Gratitude Spiral: Day 71

Today, I’m grateful for strong, healthy bones.

The other day, I was driving through a parking lot and passed two different people bent with apparent osteoporosis. One of them was bent at nearly a right angle, facing the pavement as he walked, unable to look up. It made me appreciate my healthy spine so very much!

What are you grateful for today?

 

Gratitude Spiral: Day 33

Today, I’m grateful for water.

It’s beautiful in this lily pond, but that’s not really what I’m thinking about. I’m thinking about drinking water. So much attention is given to the fact that we should drink six to eight ounces a day for optimal health. Yet in many parts of the world people are lucky to get a single cup of clean water in a day. How precious this resource is! And I’m thankful to be blessed with access to it today — and each day.

What about you?

Gratitude Spiral: Day 30

Today, I’m grateful for my health.

In the past week, one friend suffered a stroke, another was diagnosed with stage three liver cancer, and my sister broke her ankle when the sidewalk crumbled beneath her feet. Our health and well-being are not guaranteed. Rather, every day is a blessing.

What are you grateful for today?

Gratitude Spiral: Day 3

Today, I’m grateful for my two good, healthy legs. Each morning, I slide out of bed (a sort of dismount from my unusually high mattress) and land on my feet. My legs carry me down a flight of stairs to breakfast. Then, I challenge them to a bit of stretching and a thirty-minute walk. What a blessing they are. 🙂

What are you grateful for today?

Hey! It’s Your Body Talkin’ . . .

As I sit at my keyboard with an icepack numbing my upper arm, I reflect on the curious idea that we spend so much of our lives ignoring our bodies’ gentle communications. We don’t pay attention until they scream at us. And then we have the audacity to blame them for getting old!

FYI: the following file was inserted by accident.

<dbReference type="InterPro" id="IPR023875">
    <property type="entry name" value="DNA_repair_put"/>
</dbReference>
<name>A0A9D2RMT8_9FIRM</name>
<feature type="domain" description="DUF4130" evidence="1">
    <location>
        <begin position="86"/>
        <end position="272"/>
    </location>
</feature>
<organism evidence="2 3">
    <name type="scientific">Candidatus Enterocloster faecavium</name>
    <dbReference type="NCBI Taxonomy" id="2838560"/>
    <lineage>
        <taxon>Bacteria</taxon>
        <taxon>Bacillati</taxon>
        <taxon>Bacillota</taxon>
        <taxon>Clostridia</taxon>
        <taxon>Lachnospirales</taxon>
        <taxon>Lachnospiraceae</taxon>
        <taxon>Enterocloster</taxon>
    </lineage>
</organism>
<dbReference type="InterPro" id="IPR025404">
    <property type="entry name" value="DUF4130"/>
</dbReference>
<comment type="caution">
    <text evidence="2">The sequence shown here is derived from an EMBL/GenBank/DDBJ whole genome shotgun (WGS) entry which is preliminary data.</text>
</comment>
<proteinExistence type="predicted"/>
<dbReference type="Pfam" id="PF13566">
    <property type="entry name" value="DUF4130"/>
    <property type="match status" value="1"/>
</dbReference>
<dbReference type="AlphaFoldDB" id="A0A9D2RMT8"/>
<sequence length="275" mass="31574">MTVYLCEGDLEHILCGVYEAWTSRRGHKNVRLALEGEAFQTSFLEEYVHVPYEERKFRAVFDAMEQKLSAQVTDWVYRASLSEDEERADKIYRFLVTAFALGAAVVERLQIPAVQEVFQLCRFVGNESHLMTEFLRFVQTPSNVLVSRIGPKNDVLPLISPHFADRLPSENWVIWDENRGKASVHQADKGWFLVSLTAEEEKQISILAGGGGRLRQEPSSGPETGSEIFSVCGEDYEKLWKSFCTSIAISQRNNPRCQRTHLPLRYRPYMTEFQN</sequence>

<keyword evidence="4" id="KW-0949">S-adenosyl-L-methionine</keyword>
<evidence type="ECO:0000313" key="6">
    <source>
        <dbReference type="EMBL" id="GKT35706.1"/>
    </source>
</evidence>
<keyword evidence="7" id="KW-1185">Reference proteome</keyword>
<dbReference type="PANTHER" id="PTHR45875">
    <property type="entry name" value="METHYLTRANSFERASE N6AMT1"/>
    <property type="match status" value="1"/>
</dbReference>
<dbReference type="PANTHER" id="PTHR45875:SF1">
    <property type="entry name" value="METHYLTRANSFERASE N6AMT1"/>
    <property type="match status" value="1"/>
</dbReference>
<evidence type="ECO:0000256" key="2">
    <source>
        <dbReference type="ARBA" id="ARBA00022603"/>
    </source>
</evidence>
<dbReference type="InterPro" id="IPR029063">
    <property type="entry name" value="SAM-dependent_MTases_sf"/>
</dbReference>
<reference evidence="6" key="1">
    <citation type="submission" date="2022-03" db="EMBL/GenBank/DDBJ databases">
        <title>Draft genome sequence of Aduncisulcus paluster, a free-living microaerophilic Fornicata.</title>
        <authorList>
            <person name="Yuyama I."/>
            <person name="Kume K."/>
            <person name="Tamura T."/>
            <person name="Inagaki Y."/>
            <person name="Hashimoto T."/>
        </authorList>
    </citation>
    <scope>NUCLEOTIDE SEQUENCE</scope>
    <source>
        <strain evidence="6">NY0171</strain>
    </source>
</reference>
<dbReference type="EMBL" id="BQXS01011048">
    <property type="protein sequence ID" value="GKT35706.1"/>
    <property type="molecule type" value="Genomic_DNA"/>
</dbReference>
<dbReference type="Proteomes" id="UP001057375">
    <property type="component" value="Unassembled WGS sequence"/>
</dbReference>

You know the joke:

“Dr., Dr., it hurts when I do this!”
“Then, stop doing it!”

Well, it’s no joke. My own doctors and physical therapists have said it to me many times in the past couple of years. I’ve been dealing with shoulder issues (rotator cuff tears, frozen shoulder, bursitis). No surgery, just lots of office visits where I’ve been told to go easy on myself. Healing takes time. And it requires learning to listen to your body. Right? But we resist. We grow impatient. Why? Because we operate under the impression that we shouldn’t have limitations. That life should be fair. That our bodies should be perfect (if not in looks, then at least in health 😉 ). And we complain when they’re not. Like someone’s made a huge mistake inflicting us with injury and disease.

But that’s real life. Messy, constantly challenging, stressful. And each of our unique bodies has its own way of acting, reacting, adapting, and coping. If we pay attention, we notice subtle cues from our own bodies that can lead us to cooperate with, instead of hinder, their healing abilities. Even in the middle of debilitating illness or injury, we can work with or we can fight the process. One path requires patience, perseverance, and awareness. The other path is easier in the short term: impatience and ignorance. But this way doesn’t bode well in the long run.

So, after scraping, chopping, and shoveling a few crusty inches of snow out of my driveway — mostly using my good arm, of course — for over an hour, I’m dutifully icing my shoulder. And hoping my body appreciates the attention. 🙂

About Stress…

DSC_0358In this new chapter of my life, I keep discovering things I wish I’d learned thirty or forty years ago. If you’re on the far side of fifty, like me, you can probably relate. But since we can only move forward (or so they say), we must forge ahead without regret. Much of my recent self-directed education has been focused on learning how to live a healthy, happy life. Stress-reduction is key to reaching that goal.